The Boundless (Book Review)

The Boundless (Book Review)

The Boundless is the biggest train ever built, and it is on its maiden voyage across Canada. The beast of a machine is over 5 miles long, and contains everything from the stateliness of First Class, all the way down to the immigrant cars. It even includes its own traveling circus.

Will, son of one of the main engineers of the train, is on this first voyage across the country, a few years after he is present at the hammering of the final spike to conclude the building of the trans-national railway. When he ends up with one of the keys that opens a mysterious train car/tomb, Will must embark on an adventure that will lead him across the various sections of the epic Boundless, spend some time evading nefarious enemies in search of the key, and even join the circus, where he is helped out by characters such as Maren, and the ringmaster, Mr. Dorian.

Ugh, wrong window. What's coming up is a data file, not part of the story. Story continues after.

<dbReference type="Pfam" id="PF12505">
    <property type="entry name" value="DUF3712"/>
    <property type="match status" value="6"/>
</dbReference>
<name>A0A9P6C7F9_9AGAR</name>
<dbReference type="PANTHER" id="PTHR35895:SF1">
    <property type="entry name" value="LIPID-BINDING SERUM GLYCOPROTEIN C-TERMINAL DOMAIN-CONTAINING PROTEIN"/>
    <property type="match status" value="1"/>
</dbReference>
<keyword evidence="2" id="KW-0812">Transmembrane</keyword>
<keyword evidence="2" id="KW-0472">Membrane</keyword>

boundIn The Boundless, Kenneth Oppel has created a very good adventure novel for the Young Adult crowd. In the novel, he seamlessly blends history with fiction, creating a novel of historical fiction that never gets too dry, or focuses too much on the history aspect of it. He blends in actual people and events into his story, and does so in a way that will keep the information interesting for the teen reader. His main focus is the adventure, and of this he manages to pack in a ton of action into the novel, which is sure to please readers of both sexes.

bound3Oppel has written a handful of very strong YA books in the past, and The Boundless belongs among them. He writes interesting characters, and is able to keep a breakneck pace through the majority of the novel. On The Boundless, he manages to create a machine of wonder and awe, mixed in with some fantastical elements that don’t take away from the interest or realism of the tale he is telling.